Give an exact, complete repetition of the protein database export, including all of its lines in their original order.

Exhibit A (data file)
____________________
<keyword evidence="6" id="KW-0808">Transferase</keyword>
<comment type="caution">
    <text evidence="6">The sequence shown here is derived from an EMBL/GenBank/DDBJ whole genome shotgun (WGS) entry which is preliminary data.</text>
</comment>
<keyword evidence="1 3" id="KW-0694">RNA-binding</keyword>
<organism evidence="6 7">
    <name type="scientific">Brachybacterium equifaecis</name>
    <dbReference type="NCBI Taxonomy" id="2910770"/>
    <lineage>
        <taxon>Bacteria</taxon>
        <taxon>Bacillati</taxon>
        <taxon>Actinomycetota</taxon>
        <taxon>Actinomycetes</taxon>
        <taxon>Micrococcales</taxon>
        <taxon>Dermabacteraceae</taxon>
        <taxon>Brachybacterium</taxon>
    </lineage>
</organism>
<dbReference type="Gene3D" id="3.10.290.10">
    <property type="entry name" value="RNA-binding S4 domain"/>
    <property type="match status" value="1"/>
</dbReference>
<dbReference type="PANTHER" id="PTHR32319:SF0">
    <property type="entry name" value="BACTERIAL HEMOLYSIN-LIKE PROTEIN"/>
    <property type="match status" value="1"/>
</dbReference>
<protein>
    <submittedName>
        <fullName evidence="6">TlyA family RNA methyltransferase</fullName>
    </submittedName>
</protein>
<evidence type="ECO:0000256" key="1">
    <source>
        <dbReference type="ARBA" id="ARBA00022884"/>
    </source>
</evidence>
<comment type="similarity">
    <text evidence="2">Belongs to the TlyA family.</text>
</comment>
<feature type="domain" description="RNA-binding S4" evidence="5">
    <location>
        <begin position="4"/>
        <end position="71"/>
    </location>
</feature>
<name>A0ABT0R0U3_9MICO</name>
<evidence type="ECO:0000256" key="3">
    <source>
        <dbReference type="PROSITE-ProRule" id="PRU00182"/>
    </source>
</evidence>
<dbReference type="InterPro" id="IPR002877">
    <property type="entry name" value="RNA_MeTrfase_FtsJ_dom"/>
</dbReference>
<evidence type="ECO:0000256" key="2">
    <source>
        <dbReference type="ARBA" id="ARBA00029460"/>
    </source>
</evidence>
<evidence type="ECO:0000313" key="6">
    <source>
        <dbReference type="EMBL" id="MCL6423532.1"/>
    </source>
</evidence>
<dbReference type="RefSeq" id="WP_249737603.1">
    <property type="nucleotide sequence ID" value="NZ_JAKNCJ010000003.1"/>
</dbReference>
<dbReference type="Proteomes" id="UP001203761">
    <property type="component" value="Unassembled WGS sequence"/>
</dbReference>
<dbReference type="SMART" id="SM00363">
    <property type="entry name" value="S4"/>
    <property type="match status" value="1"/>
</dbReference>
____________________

<keyword evidence="6" id="KW-0808">Transferase</keyword>
<comment type="caution">
    <text evidence="6">The sequence shown here is derived from an EMBL/GenBank/DDBJ whole genome shotgun (WGS) entry which is preliminary data.</text>
</comment>
<keyword evidence="1 3" id="KW-0694">RNA-binding</keyword>
<organism evidence="6 7">
    <name type="scientific">Brachybacterium equifaecis</name>
    <dbReference type="NCBI Taxonomy" id="2910770"/>
    <lineage>
        <taxon>Bacteria</taxon>
        <taxon>Bacillati</taxon>
        <taxon>Actinomycetota</taxon>
        <taxon>Actinomycetes</taxon>
        <taxon>Micrococcales</taxon>
        <taxon>Dermabacteraceae</taxon>
        <taxon>Brachybacterium</taxon>
    </lineage>
</organism>
<dbReference type="Gene3D" id="3.10.290.10">
    <property type="entry name" value="RNA-binding S4 domain"/>
    <property type="match status" value="1"/>
</dbReference>
<dbReference type="PANTHER" id="PTHR32319:SF0">
    <property type="entry name" value="BACTERIAL HEMOLYSIN-LIKE PROTEIN"/>
    <property type="match status" value="1"/>
</dbReference>
<protein>
    <submittedName>
        <fullName evidence="6">TlyA family RNA methyltransferase</fullName>
    </submittedName>
</protein>
<evidence type="ECO:0000256" key="1">
    <source>
        <dbReference type="ARBA" id="ARBA00022884"/>
    </source>
</evidence>
<comment type="similarity">
    <text evidence="2">Belongs to the TlyA family.</text>
</comment>
<feature type="domain" description="RNA-binding S4" evidence="5">
    <location>
        <begin position="4"/>
        <end position="71"/>
    </location>
</feature>
<name>A0ABT0R0U3_9MICO</name>
<evidence type="ECO:0000256" key="3">
    <source>
        <dbReference type="PROSITE-ProRule" id="PRU00182"/>
    </source>
</evidence>
<dbReference type="InterPro" id="IPR002877">
    <property type="entry name" value="RNA_MeTrfase_FtsJ_dom"/>
</dbReference>
<evidence type="ECO:0000256" key="2">
    <source>
        <dbReference type="ARBA" id="ARBA00029460"/>
    </source>
</evidence>
<evidence type="ECO:0000313" key="6">
    <source>
        <dbReference type="EMBL" id="MCL6423532.1"/>
    </source>
</evidence>
<dbReference type="RefSeq" id="WP_249737603.1">
    <property type="nucleotide sequence ID" value="NZ_JAKNCJ010000003.1"/>
</dbReference>
<dbReference type="Proteomes" id="UP001203761">
    <property type="component" value="Unassembled WGS sequence"/>
</dbReference>
<dbReference type="SMART" id="SM00363">
    <property type="entry name" value="S4"/>
    <property type="match status" value="1"/>
</dbReference>